Terribly, horribly banal

John Holbo writes:

Possible slogan for ‘08: ‘Anybody can make a mistake. To really screw things up requires a Republican.’ Maybe with a cute kitten, wearing a Goldwater button, barely clinging to a clothesline. And I’m talking slogans for the Republicans here. The Republican party is in some danger of becoming the party for those who don’t care about the harms of epic misgovernment. It may be that the Republican party is now the party of those personally more enriched than harmed by epic mismanagement (privileged island in an ever-rising ocean). And the party whose philosophy is, perversely, pseudo-confirmed by every fresh revelation of mismanagement. Did FEMA screw up following Katrina? Then David Brooks wrote a toldja so column about how government can’t solve our problems. And so he did. (What is the Republican incentive to do something right when doing it right means missing an opportunity to dance with the ones what brung you; and when doing it wrong will just produce a laudatory David Brooks column? Talk about perverse incentives.)

which reminded me sort of tangentially of this Kung Fu Monkey post about the exploit in American government:

This just hammers home my realization of what the Cheney Administration — and yes, damn you this is the first time I’ve indulged in that neologism, and the first time I think it perfectly appropriate — what the Cheney Administration has discovered. They have found the “exploit” within the United States Government. As I watched Congressmen and Senators stumble and fumble and thrash, unable to bring to heel men and women who were plainly lying to them under oath, unable to eject from public office toadies of a boot-licking expertise unseen since Versailles, it struck me. The sheer, simple elegance of it. The “exploit”.

The exploit is shame.

Our representatives — and to a great degree we as a culture — are completely buffaloed by shamelessness. You reveal a man’s corrupt, or lying, or incompetent, and what does he do? He resigns. He attempts to escape attention, often to aid in his escape of legal pursuit. Public shame has up to now been the silver bullet of American political life. But people who are willing to just do the wrong thing and wait you out, to be publicly guilty … dammmnnnn.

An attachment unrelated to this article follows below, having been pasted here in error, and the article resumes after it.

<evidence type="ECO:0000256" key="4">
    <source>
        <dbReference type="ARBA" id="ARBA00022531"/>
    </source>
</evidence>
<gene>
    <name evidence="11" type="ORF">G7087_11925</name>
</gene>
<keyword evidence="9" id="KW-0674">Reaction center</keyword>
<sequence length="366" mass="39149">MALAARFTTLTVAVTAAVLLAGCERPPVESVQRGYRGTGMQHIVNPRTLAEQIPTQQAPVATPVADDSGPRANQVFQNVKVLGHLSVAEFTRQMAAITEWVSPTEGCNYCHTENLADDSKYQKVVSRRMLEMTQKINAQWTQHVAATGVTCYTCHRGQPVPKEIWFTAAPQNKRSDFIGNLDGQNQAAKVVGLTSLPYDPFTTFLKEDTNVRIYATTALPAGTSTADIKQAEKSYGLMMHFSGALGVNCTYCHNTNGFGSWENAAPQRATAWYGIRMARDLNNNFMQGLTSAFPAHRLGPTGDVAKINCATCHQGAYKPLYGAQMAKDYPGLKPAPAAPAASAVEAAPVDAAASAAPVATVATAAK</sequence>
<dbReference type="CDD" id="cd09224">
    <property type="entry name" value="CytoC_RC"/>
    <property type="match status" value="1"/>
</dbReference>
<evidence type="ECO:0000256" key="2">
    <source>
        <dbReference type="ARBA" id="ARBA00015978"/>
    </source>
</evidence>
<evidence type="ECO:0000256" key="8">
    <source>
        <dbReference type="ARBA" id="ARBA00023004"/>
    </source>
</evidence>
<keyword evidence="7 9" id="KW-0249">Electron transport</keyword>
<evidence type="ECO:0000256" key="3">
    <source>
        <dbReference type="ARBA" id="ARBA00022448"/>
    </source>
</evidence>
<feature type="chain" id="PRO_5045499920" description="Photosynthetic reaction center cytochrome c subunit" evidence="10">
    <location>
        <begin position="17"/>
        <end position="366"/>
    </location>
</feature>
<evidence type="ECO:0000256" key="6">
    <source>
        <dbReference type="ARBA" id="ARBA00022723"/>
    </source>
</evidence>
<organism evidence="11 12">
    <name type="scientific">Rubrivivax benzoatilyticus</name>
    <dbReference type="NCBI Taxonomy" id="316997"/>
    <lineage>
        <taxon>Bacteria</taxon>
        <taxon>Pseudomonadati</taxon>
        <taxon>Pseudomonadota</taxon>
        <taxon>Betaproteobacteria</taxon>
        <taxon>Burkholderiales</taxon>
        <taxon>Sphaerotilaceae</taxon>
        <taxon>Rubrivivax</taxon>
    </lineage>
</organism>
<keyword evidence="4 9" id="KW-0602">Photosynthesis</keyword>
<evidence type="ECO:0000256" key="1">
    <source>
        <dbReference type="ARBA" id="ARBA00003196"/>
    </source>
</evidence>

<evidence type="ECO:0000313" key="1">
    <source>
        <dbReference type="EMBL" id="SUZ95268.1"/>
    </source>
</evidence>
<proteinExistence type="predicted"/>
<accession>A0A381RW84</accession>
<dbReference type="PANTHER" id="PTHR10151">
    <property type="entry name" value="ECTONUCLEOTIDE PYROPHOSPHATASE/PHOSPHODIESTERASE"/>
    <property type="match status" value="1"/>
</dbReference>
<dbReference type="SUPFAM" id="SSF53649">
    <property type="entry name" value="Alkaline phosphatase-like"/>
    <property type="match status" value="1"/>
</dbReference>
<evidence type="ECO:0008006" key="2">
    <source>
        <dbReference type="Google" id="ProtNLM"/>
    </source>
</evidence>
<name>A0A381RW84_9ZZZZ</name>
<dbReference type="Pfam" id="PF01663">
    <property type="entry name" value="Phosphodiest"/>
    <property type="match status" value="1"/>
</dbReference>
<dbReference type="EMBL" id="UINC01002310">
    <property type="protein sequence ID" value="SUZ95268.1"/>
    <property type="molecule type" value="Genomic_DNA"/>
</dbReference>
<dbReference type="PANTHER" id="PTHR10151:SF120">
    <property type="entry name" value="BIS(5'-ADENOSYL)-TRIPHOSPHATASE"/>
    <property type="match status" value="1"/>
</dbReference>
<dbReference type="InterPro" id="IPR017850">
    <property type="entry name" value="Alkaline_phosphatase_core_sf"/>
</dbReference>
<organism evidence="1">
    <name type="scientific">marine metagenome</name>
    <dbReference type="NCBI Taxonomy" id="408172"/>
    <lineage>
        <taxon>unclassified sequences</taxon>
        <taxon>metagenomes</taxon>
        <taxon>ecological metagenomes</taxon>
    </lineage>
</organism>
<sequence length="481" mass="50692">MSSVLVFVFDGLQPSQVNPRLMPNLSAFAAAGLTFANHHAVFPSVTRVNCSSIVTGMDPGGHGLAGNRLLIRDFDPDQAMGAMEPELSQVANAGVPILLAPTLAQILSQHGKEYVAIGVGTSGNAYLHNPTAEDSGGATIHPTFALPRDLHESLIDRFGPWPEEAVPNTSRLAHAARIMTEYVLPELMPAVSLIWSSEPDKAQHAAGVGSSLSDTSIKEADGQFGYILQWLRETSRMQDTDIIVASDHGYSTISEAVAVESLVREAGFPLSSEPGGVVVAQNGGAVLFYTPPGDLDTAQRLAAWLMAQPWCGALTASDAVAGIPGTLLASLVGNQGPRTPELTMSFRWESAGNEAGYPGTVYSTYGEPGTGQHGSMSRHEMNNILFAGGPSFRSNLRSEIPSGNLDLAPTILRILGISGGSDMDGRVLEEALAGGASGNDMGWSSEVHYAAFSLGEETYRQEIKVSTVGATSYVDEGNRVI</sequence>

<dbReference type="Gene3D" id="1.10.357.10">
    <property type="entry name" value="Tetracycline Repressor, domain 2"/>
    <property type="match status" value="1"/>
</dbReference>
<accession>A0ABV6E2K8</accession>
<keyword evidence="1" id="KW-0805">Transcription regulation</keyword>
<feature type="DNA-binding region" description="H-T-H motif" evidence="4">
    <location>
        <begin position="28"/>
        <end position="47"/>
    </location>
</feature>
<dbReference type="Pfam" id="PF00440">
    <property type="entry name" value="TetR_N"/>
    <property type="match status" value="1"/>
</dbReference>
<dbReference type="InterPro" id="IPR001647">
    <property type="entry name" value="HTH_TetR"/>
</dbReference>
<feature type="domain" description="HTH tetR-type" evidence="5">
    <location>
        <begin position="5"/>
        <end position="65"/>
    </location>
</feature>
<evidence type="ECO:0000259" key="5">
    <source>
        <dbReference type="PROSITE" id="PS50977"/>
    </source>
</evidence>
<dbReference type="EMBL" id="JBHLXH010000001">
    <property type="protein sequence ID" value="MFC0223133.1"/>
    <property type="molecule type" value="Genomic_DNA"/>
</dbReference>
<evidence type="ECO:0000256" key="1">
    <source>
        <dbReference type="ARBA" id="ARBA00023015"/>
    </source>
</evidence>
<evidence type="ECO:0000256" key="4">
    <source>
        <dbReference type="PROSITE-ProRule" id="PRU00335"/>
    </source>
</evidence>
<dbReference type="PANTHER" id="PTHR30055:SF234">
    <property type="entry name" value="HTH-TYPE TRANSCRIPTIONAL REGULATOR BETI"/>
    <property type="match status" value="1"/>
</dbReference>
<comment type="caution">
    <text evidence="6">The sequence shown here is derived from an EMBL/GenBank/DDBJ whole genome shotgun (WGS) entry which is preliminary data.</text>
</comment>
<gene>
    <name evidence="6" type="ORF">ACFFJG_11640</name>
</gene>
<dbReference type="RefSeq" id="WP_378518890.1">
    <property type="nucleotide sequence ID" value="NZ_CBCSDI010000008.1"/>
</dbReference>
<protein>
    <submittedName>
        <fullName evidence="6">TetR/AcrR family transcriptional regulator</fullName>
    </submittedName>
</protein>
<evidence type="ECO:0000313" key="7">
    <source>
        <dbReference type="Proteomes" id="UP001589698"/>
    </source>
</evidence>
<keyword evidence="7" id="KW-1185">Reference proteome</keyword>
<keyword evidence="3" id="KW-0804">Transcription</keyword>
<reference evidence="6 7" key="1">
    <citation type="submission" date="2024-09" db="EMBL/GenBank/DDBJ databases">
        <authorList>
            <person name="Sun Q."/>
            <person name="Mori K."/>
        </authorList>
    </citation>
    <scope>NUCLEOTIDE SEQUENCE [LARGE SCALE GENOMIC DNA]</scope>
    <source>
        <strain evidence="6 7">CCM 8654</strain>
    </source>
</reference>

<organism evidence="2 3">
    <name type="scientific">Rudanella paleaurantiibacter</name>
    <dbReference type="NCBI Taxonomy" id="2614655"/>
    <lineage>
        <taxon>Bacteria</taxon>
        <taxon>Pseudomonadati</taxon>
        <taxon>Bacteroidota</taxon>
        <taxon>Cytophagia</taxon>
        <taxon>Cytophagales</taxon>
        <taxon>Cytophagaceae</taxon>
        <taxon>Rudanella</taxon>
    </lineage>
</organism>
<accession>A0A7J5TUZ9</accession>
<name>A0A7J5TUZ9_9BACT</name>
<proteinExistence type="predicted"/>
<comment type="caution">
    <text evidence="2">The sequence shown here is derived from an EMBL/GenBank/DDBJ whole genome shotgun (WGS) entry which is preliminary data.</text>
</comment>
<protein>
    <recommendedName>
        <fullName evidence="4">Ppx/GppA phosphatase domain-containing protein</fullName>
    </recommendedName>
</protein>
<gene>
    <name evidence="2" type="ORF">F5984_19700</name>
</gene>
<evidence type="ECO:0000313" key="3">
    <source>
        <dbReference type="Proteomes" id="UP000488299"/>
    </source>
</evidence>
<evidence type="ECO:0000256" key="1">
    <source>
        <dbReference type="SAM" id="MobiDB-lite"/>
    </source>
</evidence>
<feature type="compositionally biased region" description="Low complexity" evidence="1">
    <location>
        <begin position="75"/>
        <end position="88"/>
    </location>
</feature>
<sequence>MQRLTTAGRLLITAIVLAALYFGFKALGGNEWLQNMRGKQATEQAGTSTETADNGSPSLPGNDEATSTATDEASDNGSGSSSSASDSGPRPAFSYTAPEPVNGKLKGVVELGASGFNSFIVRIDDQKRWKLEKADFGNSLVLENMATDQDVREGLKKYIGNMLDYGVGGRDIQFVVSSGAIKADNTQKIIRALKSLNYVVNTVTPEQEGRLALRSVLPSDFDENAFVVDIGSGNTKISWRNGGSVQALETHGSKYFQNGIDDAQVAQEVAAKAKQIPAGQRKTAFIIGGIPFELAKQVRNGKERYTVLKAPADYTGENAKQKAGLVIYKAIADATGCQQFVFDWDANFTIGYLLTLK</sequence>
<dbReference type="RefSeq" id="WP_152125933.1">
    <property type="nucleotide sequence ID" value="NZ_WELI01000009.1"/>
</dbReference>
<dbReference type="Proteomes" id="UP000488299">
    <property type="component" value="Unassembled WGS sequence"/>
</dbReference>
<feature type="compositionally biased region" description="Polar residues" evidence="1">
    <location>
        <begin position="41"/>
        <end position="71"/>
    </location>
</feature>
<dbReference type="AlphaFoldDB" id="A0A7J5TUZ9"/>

which reminded me, somewhat tangentially, of this post at A Tiny Revolution:

But the people who work for the New York Times, ABC, and NBC aren’t nuts, nor is Matt Drudge. Their actions are completely rational. They’re just doing what their bosses want them to do, because they want to keep their jobs.

It’s true they seem nuts if you believe their constant yammering about how their only motivation is the search for Truth and Beauty. Likewise, Saddam seemed nuts if you believed his constant yammering about his only motivation being his luv for Iraq. And Bush seems nuts if you believe he’s motivated by luv for America.

Why is it so difficult for societies to understand this about those in authority? I suspect it’s connected to family dynamics. It’s less scary to believe dad loves you, but is acting crazy, than to accept he’s not crazy but genuinely doesn’t care whether you live or die.

Which reminded me of everything Arthur Silber’s ever written.

And here’s where I end up: I blame Leni Riefenstahl. She was so damned good at her job that the putrefying body of the German republic appeared on film as a terrible bronze god. So now when a democracy goes rotten, we expect to see Triumph of the Will, not cable news.